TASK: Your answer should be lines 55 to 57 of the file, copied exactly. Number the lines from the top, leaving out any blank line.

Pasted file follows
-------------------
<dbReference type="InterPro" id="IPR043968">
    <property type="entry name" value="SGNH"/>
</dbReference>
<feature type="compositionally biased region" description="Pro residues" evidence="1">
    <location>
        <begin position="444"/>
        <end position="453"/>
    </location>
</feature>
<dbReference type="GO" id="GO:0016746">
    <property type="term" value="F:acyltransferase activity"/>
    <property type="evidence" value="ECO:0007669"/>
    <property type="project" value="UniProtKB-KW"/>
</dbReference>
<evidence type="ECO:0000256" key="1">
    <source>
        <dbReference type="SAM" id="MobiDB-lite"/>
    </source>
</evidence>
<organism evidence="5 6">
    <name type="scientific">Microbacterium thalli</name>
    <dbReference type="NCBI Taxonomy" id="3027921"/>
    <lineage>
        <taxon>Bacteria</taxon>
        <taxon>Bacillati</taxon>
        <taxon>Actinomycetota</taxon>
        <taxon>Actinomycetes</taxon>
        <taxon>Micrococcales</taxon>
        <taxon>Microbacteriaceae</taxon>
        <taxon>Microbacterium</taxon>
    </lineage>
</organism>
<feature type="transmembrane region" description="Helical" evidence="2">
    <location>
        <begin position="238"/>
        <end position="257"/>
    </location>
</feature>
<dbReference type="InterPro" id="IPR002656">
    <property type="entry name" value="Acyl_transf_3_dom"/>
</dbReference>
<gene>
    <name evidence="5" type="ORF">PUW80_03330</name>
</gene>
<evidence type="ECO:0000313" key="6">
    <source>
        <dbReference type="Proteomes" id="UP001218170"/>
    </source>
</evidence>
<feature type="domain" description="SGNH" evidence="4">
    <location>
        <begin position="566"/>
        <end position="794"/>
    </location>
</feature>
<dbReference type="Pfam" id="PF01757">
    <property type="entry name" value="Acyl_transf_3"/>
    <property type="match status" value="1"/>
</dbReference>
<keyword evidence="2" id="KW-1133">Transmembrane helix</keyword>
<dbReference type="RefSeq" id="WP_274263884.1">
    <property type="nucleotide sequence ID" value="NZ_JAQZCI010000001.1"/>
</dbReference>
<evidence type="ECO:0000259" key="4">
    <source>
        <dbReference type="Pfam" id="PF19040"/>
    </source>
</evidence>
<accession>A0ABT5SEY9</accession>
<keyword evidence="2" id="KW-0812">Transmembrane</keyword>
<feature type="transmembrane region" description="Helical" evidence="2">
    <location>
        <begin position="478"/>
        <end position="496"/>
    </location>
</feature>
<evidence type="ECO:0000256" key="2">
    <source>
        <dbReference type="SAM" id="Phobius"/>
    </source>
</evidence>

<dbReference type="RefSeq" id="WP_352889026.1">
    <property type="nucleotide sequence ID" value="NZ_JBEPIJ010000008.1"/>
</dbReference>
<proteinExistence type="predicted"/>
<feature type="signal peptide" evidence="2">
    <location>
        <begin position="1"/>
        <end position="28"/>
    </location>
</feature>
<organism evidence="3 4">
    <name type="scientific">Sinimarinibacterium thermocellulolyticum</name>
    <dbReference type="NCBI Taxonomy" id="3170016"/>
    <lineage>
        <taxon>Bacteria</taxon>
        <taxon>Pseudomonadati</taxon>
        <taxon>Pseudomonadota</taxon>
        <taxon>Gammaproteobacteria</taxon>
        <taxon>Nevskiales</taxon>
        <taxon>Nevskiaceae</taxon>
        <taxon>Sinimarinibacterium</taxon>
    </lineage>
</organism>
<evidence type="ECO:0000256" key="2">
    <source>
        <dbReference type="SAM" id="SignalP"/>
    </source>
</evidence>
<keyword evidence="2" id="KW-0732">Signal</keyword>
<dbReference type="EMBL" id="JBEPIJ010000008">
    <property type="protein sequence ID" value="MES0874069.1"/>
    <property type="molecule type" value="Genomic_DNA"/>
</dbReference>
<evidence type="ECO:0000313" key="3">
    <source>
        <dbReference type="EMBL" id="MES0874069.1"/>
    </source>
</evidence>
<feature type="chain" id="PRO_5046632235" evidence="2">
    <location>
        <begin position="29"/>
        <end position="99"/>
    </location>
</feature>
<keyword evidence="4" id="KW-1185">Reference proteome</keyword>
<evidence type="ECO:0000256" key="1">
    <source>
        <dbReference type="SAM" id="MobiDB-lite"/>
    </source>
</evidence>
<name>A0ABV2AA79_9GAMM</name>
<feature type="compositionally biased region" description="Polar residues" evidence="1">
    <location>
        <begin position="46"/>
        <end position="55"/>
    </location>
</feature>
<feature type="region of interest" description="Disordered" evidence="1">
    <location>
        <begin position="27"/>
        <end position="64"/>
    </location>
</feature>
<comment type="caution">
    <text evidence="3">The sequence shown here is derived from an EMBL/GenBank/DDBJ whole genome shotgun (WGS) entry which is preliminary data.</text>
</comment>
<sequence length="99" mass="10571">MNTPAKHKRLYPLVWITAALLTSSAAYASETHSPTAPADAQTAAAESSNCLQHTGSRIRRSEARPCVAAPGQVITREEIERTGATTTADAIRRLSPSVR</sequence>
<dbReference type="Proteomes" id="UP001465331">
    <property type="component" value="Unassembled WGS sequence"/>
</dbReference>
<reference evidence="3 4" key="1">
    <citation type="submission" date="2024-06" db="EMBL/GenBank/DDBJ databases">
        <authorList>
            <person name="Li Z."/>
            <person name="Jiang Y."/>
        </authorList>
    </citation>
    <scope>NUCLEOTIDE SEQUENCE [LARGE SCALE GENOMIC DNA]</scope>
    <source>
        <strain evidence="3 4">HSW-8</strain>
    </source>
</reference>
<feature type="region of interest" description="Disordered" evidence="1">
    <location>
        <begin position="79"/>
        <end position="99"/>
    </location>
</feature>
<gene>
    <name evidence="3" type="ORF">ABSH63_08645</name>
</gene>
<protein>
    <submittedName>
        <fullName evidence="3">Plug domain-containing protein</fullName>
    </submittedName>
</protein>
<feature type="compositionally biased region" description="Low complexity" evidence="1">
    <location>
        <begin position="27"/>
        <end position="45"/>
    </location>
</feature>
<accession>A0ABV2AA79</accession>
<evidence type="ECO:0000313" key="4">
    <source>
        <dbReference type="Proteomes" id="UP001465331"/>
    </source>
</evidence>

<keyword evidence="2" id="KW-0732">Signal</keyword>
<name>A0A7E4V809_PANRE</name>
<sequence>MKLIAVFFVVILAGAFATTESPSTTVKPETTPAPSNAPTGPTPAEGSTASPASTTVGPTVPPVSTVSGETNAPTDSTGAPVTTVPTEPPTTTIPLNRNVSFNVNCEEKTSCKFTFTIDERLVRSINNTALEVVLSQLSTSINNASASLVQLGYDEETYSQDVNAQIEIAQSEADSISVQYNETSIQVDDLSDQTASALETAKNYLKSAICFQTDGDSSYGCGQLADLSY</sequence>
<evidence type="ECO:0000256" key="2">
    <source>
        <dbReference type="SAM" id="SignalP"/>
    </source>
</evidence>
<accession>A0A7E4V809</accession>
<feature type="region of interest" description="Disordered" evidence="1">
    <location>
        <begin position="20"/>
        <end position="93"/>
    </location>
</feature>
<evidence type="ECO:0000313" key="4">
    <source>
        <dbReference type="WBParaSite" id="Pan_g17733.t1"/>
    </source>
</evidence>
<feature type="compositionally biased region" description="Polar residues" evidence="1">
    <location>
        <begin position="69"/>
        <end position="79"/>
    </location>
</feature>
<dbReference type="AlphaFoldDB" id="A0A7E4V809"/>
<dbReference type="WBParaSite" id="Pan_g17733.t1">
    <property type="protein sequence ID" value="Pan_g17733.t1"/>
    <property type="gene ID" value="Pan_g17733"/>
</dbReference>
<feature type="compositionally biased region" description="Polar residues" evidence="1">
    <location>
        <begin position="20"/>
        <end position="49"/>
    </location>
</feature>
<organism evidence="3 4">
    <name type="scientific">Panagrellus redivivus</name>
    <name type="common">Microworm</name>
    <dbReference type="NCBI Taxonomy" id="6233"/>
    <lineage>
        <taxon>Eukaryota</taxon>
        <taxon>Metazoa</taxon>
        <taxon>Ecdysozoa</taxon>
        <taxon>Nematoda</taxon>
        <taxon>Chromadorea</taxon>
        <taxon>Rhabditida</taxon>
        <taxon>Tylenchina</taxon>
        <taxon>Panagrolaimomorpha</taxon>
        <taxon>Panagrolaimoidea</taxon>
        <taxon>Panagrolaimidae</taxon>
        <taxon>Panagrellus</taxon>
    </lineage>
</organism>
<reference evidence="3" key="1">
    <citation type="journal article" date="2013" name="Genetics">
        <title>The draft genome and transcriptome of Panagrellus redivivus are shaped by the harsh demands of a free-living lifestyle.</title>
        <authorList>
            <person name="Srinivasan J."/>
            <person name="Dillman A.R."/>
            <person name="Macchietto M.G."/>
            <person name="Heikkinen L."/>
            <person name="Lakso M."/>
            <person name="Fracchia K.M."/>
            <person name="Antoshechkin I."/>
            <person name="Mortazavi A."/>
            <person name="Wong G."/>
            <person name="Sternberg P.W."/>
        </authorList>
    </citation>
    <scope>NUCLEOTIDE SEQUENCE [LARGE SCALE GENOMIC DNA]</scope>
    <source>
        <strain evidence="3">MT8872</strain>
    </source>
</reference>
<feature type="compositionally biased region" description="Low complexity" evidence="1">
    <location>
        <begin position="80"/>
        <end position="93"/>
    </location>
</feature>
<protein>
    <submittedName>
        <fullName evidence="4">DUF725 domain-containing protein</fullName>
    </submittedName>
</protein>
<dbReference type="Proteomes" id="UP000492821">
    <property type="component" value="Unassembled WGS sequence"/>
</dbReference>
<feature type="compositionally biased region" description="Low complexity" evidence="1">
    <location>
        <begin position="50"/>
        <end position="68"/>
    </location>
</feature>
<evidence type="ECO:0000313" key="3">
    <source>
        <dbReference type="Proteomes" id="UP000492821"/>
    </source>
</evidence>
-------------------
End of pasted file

</feature>
<dbReference type="Pfam" id="PF01757">
    <property type="entry name" value="Acyl_transf_3"/>